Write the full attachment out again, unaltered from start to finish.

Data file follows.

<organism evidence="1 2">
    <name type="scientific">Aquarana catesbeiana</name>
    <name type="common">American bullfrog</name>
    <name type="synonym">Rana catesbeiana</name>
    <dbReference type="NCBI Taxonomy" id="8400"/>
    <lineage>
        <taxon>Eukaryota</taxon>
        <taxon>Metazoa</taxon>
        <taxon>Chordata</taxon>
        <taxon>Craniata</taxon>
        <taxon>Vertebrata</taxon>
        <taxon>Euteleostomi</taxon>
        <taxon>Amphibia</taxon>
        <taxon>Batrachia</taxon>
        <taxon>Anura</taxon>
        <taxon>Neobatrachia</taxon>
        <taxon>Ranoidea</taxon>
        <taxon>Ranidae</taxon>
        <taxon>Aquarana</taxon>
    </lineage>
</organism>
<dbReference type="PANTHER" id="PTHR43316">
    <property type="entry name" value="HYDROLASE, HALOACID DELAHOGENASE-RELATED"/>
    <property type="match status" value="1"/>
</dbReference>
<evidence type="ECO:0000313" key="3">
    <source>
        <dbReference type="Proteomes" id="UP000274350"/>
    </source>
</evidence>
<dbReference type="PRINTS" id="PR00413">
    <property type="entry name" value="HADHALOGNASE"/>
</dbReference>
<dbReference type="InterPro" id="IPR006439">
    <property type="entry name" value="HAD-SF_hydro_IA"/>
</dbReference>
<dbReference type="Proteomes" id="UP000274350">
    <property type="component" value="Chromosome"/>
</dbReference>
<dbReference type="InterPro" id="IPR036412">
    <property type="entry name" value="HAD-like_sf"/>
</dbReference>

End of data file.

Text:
<organism evidence="1 2">
    <name type="scientific">Aquarana catesbeiana</name>
    <name type="common">American bullfrog</name>
    <name type="synonym">Rana catesbeiana</name>
    <dbReference type="NCBI Taxonomy" id="8400"/>
    <lineage>
        <taxon>Eukaryota</taxon>
        <taxon>Metazoa</taxon>
        <taxon>Chordata</taxon>
        <taxon>Craniata</taxon>
        <taxon>Vertebrata</taxon>
        <taxon>Euteleostomi</taxon>
        <taxon>Amphibia</taxon>
        <taxon>Batrachia</taxon>
        <taxon>Anura</taxon>
        <taxon>Neobatrachia</taxon>
        <taxon>Ranoidea</taxon>
        <taxon>Ranidae</taxon>
        <taxon>Aquarana</taxon>
    </lineage>
</organism>
<dbReference type="PANTHER" id="PTHR43316">
    <property type="entry name" value="HYDROLASE, HALOACID DELAHOGENASE-RELATED"/>
    <property type="match status" value="1"/>
</dbReference>
<evidence type="ECO:0000313" key="3">
    <source>
        <dbReference type="Proteomes" id="UP000274350"/>
    </source>
</evidence>
<dbReference type="PRINTS" id="PR00413">
    <property type="entry name" value="HADHALOGNASE"/>
</dbReference>
<dbReference type="InterPro" id="IPR006439">
    <property type="entry name" value="HAD-SF_hydro_IA"/>
</dbReference>
<dbReference type="Proteomes" id="UP000274350">
    <property type="component" value="Chromosome"/>
</dbReference>
<dbReference type="InterPro" id="IPR036412">
    <property type="entry name" value="HAD-like_sf"/>
</dbReference>